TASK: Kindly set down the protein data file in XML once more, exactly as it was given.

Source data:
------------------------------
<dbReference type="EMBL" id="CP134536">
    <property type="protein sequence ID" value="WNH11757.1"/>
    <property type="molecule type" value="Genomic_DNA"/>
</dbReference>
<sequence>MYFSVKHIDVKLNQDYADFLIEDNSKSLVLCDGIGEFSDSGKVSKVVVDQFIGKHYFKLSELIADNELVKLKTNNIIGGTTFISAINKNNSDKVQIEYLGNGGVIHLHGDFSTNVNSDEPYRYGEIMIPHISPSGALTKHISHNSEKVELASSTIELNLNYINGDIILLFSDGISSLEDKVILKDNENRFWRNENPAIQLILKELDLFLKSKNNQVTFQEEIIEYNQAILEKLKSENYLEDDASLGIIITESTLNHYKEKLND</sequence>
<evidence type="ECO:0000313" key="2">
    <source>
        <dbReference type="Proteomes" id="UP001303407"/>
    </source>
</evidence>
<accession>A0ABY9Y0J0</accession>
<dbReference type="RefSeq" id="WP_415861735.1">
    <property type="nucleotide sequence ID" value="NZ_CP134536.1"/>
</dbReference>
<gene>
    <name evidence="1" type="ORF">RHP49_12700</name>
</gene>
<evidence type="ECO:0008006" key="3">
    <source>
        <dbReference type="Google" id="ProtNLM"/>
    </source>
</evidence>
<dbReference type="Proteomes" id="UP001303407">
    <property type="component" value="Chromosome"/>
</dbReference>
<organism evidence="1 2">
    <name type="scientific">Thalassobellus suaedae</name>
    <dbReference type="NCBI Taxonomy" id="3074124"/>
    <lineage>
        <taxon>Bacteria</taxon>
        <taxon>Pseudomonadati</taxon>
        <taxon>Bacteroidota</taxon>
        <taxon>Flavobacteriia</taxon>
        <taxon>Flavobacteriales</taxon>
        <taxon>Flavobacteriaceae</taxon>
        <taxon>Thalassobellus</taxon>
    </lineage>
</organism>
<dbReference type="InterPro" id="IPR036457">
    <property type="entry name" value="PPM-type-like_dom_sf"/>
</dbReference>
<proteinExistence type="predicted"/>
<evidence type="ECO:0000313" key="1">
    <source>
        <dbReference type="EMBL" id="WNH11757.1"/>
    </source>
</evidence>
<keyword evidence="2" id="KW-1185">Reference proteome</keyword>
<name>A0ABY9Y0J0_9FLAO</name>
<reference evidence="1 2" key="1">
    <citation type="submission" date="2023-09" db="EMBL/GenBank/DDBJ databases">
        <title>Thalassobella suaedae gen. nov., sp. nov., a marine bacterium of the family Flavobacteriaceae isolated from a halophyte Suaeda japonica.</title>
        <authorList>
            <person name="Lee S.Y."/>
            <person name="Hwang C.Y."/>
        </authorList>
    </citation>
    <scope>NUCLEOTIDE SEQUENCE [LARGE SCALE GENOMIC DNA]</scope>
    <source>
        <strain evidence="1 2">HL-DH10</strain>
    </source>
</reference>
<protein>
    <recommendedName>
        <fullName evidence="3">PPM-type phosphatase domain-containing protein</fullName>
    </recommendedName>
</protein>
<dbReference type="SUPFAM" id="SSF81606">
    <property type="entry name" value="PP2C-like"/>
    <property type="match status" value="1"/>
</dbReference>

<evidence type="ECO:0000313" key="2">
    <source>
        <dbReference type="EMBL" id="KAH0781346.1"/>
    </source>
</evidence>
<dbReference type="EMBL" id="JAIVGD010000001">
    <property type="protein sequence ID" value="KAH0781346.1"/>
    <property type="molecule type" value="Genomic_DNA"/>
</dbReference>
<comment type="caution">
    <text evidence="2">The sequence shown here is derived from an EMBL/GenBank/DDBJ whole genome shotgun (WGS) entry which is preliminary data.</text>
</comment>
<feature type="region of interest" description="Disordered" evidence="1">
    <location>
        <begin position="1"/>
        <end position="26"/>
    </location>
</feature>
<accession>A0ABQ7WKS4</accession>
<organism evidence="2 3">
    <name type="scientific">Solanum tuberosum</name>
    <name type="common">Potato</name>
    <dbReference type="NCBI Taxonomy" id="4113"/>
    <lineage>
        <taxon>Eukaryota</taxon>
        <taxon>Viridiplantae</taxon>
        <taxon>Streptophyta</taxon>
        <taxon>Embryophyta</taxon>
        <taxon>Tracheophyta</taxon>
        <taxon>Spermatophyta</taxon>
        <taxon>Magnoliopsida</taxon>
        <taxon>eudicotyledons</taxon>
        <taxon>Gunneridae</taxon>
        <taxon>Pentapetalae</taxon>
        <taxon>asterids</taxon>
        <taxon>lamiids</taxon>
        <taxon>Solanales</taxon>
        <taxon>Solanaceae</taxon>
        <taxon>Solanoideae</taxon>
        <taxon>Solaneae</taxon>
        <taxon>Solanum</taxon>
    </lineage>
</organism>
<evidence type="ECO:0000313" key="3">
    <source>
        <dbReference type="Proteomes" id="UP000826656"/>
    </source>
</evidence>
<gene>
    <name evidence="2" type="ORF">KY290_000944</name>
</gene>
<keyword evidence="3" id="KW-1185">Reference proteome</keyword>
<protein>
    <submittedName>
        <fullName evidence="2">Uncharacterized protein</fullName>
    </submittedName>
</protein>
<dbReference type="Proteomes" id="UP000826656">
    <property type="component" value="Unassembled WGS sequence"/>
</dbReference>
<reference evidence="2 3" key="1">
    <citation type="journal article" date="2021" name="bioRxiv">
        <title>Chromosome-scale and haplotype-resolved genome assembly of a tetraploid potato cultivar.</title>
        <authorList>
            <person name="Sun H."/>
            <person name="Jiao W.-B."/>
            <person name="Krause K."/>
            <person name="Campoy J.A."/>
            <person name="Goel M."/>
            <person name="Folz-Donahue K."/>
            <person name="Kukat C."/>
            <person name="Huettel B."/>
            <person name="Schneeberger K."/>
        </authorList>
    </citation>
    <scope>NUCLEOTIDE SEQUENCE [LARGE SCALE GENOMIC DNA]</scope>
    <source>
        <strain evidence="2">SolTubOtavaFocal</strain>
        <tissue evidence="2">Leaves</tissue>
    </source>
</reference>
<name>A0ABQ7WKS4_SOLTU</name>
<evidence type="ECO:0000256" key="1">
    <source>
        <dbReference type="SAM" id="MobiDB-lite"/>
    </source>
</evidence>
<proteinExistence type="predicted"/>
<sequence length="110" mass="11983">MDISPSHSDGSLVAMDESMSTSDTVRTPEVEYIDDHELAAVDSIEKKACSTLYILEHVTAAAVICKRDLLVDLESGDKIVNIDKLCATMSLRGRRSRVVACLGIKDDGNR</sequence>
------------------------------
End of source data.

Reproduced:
<dbReference type="EMBL" id="CP134536">
    <property type="protein sequence ID" value="WNH11757.1"/>
    <property type="molecule type" value="Genomic_DNA"/>
</dbReference>
<sequence>MYFSVKHIDVKLNQDYADFLIEDNSKSLVLCDGIGEFSDSGKVSKVVVDQFIGKHYFKLSELIADNELVKLKTNNIIGGTTFISAINKNNSDKVQIEYLGNGGVIHLHGDFSTNVNSDEPYRYGEIMIPHISPSGALTKHISHNSEKVELASSTIELNLNYINGDIILLFSDGISSLEDKVILKDNENRFWRNENPAIQLILKELDLFLKSKNNQVTFQEEIIEYNQAILEKLKSENYLEDDASLGIIITESTLNHYKEKLND</sequence>
<evidence type="ECO:0000313" key="2">
    <source>
        <dbReference type="Proteomes" id="UP001303407"/>
    </source>
</evidence>
<accession>A0ABY9Y0J0</accession>
<dbReference type="RefSeq" id="WP_415861735.1">
    <property type="nucleotide sequence ID" value="NZ_CP134536.1"/>
</dbReference>
<gene>
    <name evidence="1" type="ORF">RHP49_12700</name>
</gene>
<evidence type="ECO:0008006" key="3">
    <source>
        <dbReference type="Google" id="ProtNLM"/>
    </source>
</evidence>
<dbReference type="Proteomes" id="UP001303407">
    <property type="component" value="Chromosome"/>
</dbReference>
<organism evidence="1 2">
    <name type="scientific">Thalassobellus suaedae</name>
    <dbReference type="NCBI Taxonomy" id="3074124"/>
    <lineage>
        <taxon>Bacteria</taxon>
        <taxon>Pseudomonadati</taxon>
        <taxon>Bacteroidota</taxon>
        <taxon>Flavobacteriia</taxon>
        <taxon>Flavobacteriales</taxon>
        <taxon>Flavobacteriaceae</taxon>
        <taxon>Thalassobellus</taxon>
    </lineage>
</organism>
<dbReference type="InterPro" id="IPR036457">
    <property type="entry name" value="PPM-type-like_dom_sf"/>
</dbReference>
<proteinExistence type="predicted"/>
<evidence type="ECO:0000313" key="1">
    <source>
        <dbReference type="EMBL" id="WNH11757.1"/>
    </source>
</evidence>
<keyword evidence="2" id="KW-1185">Reference proteome</keyword>
<name>A0ABY9Y0J0_9FLAO</name>
<reference evidence="1 2" key="1">
    <citation type="submission" date="2023-09" db="EMBL/GenBank/DDBJ databases">
        <title>Thalassobella suaedae gen. nov., sp. nov., a marine bacterium of the family Flavobacteriaceae isolated from a halophyte Suaeda japonica.</title>
        <authorList>
            <person name="Lee S.Y."/>
            <person name="Hwang C.Y."/>
        </authorList>
    </citation>
    <scope>NUCLEOTIDE SEQUENCE [LARGE SCALE GENOMIC DNA]</scope>
    <source>
        <strain evidence="1 2">HL-DH10</strain>
    </source>
</reference>
<protein>
    <recommendedName>
        <fullName evidence="3">PPM-type phosphatase domain-containing protein</fullName>
    </recommendedName>
</protein>
<dbReference type="SUPFAM" id="SSF81606">
    <property type="entry name" value="PP2C-like"/>
    <property type="match status" value="1"/>
</dbReference>

<evidence type="ECO:0000313" key="2">
    <source>
        <dbReference type="EMBL" id="KAH0781346.1"/>
    </source>
</evidence>
<dbReference type="EMBL" id="JAIVGD010000001">
    <property type="protein sequence ID" value="KAH0781346.1"/>
    <property type="molecule type" value="Genomic_DNA"/>
</dbReference>
<comment type="caution">
    <text evidence="2">The sequence shown here is derived from an EMBL/GenBank/DDBJ whole genome shotgun (WGS) entry which is preliminary data.</text>
</comment>
<feature type="region of interest" description="Disordered" evidence="1">
    <location>
        <begin position="1"/>
        <end position="26"/>
    </location>
</feature>
<accession>A0ABQ7WKS4</accession>
<organism evidence="2 3">
    <name type="scientific">Solanum tuberosum</name>
    <name type="common">Potato</name>
    <dbReference type="NCBI Taxonomy" id="4113"/>
    <lineage>
        <taxon>Eukaryota</taxon>
        <taxon>Viridiplantae</taxon>
        <taxon>Streptophyta</taxon>
        <taxon>Embryophyta</taxon>
        <taxon>Tracheophyta</taxon>
        <taxon>Spermatophyta</taxon>
        <taxon>Magnoliopsida</taxon>
        <taxon>eudicotyledons</taxon>
        <taxon>Gunneridae</taxon>
        <taxon>Pentapetalae</taxon>
        <taxon>asterids</taxon>
        <taxon>lamiids</taxon>
        <taxon>Solanales</taxon>
        <taxon>Solanaceae</taxon>
        <taxon>Solanoideae</taxon>
        <taxon>Solaneae</taxon>
        <taxon>Solanum</taxon>
    </lineage>
</organism>
<evidence type="ECO:0000313" key="3">
    <source>
        <dbReference type="Proteomes" id="UP000826656"/>
    </source>
</evidence>
<gene>
    <name evidence="2" type="ORF">KY290_000944</name>
</gene>
<keyword evidence="3" id="KW-1185">Reference proteome</keyword>
<protein>
    <submittedName>
        <fullName evidence="2">Uncharacterized protein</fullName>
    </submittedName>
</protein>
<dbReference type="Proteomes" id="UP000826656">
    <property type="component" value="Unassembled WGS sequence"/>
</dbReference>
<reference evidence="2 3" key="1">
    <citation type="journal article" date="2021" name="bioRxiv">
        <title>Chromosome-scale and haplotype-resolved genome assembly of a tetraploid potato cultivar.</title>
        <authorList>
            <person name="Sun H."/>
            <person name="Jiao W.-B."/>
            <person name="Krause K."/>
            <person name="Campoy J.A."/>
            <person name="Goel M."/>
            <person name="Folz-Donahue K."/>
            <person name="Kukat C."/>
            <person name="Huettel B."/>
            <person name="Schneeberger K."/>
        </authorList>
    </citation>
    <scope>NUCLEOTIDE SEQUENCE [LARGE SCALE GENOMIC DNA]</scope>
    <source>
        <strain evidence="2">SolTubOtavaFocal</strain>
        <tissue evidence="2">Leaves</tissue>
    </source>
</reference>
<name>A0ABQ7WKS4_SOLTU</name>
<evidence type="ECO:0000256" key="1">
    <source>
        <dbReference type="SAM" id="MobiDB-lite"/>
    </source>
</evidence>
<proteinExistence type="predicted"/>
<sequence length="110" mass="11983">MDISPSHSDGSLVAMDESMSTSDTVRTPEVEYIDDHELAAVDSIEKKACSTLYILEHVTAAAVICKRDLLVDLESGDKIVNIDKLCATMSLRGRRSRVVACLGIKDDGNR</sequence>